Konnyaku: A Healthy, Low-Calorie Treat

  • FOOD
  • The konnyaku (konjac) plant is also known as the Devil’s Tongue plant. Konnyaku is made from the core of this plant. Even though it is barely eaten in the West, it has been eaten for about 1500 years in Japan. Not too surprising, as it is proven to be beneficial to your health and although you might have to get used to it first, is can be made into a tasty treat as well!

    Health Benefits

    Konnyaku has close to zero calories, which makes it an ideal choice for people who are concerned about their weight. It is also very filling so it has also been called the “broom for the stomach”. Besides that, it does not contain any fat and has a high amount of dietary fibre which is a great aid in relieving constipation. Studies have found that konnyaku also helps to normalize the level of cholesterol and sugars in the blood. Moreover, it prevents high blood pressure and diabetes. Konnyaku can rightfully be called a superfood!

    Konnyaku as a Food

    Konnyaku has a rubbery jelly texture and is almost completely devoid of flavor. Since it is almost tasteless, it usually cooked with broth, such as oden.


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    Konnyaku is also used to make long, soft noodles. These Konnyaku noodles are also known as shirataki, which literally means white waterfall. Shirataki are also called the “Miracle Noodles” (because of their healthy properties).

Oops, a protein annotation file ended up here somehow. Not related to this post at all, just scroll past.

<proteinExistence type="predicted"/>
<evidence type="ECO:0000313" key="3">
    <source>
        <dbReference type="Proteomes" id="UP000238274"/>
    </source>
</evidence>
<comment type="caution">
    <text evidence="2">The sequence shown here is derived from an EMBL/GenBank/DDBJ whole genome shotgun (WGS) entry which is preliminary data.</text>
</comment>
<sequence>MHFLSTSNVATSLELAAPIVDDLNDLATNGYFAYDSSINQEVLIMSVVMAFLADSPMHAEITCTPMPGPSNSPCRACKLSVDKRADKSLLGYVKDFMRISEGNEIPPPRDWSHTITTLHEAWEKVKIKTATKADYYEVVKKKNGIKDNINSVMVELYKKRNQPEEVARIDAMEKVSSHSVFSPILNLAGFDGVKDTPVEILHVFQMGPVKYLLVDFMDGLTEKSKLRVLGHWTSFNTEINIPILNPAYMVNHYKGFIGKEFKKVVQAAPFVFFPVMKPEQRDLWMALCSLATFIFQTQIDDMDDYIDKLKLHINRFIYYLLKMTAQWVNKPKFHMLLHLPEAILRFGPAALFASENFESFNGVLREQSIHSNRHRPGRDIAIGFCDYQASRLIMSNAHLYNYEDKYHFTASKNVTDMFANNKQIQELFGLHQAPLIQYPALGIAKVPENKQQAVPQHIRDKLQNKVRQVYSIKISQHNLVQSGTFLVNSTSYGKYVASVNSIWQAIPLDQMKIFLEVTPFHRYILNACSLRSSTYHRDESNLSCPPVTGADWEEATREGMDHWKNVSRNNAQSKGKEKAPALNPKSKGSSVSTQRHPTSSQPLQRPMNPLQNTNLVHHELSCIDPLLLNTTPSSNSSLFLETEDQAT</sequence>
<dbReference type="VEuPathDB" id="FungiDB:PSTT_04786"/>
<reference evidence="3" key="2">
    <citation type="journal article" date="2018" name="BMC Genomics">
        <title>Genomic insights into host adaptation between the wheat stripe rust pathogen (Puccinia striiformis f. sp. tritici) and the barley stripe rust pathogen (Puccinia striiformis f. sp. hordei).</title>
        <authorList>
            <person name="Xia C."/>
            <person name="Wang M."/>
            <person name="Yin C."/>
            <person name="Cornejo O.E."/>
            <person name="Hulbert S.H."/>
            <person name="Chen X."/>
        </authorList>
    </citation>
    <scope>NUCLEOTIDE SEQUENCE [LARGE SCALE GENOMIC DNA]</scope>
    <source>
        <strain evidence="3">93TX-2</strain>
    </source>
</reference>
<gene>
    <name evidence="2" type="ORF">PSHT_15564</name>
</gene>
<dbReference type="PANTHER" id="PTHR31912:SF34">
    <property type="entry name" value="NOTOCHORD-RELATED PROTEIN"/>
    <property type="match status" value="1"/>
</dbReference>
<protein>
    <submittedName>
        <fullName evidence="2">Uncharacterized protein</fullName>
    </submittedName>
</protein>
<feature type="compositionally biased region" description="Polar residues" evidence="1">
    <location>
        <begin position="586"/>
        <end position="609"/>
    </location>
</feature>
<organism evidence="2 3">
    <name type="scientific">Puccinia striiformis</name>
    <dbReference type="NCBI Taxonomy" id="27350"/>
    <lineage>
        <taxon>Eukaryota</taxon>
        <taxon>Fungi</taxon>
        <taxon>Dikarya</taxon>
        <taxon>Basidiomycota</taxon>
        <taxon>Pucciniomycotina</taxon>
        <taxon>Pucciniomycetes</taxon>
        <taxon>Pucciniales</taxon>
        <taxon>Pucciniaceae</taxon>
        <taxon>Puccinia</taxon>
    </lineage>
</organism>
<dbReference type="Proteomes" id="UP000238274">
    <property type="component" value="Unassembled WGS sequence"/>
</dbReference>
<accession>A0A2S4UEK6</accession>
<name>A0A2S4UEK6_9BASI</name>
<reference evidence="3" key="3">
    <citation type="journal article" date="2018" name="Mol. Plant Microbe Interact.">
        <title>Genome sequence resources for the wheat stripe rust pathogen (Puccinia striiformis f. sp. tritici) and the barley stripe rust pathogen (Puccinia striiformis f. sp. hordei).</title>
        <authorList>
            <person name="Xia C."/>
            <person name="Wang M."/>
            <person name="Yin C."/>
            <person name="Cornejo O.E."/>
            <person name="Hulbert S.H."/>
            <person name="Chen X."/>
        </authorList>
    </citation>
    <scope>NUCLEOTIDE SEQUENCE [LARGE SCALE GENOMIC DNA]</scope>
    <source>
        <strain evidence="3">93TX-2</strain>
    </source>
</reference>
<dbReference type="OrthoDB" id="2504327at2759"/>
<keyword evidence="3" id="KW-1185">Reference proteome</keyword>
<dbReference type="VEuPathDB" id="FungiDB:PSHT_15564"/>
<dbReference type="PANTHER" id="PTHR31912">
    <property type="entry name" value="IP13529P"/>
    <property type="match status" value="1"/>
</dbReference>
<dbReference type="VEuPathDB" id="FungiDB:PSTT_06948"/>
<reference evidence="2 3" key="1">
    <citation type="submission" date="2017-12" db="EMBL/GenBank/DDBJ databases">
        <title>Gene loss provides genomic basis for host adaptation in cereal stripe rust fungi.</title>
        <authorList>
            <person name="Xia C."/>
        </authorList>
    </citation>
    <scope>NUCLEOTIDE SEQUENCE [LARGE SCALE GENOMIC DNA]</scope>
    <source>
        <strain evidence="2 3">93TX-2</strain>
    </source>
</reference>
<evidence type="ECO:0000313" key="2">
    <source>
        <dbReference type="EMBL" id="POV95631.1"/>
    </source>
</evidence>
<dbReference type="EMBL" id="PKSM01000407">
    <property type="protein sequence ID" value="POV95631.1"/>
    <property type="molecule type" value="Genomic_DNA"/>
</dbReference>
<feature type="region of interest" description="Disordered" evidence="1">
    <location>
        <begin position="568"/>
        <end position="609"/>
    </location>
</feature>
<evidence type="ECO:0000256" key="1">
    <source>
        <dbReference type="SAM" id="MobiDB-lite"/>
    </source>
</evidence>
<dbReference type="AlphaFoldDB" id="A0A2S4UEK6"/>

Another way to enjoy the Konnyaku is by having it raw. You may find konnyaku sashimi being sold in packets at the supermarket. Sashimi konnyaku is usually green or yellow in color, depending on its flavour that can range from seafood to citrus. You can enjoy this sashimi konnyaku with wasabi, soy sauce, mustard sauce, or sweet miso.

    Other Usages

    Konnyaku has also been used for cosmetic purposes. There are konjac sponges which are meant to be used for cleaning the face thorough and gentle at the same time. The konjac sponge is hard when it is dry, but it becomes very soft when it is wet, so it does not cause harsh abrasions on the skin.

    Then there is also the ‘konnyaku bridge’, which is not really made from konnyaku, but it is named so due to the way it tends to wobble similar to konnyaku jelly.

    When you are eating konnyaku, you have to be careful and chew it properly as there have been incidences where the konnyaku gets stuck in the throat and caused suffocation. Hence, the elderly and kids should be extra careful when consuming konnyaku. Enjoy the taste and health benefits, but don’t get harmed by the Devil’s Tongue!

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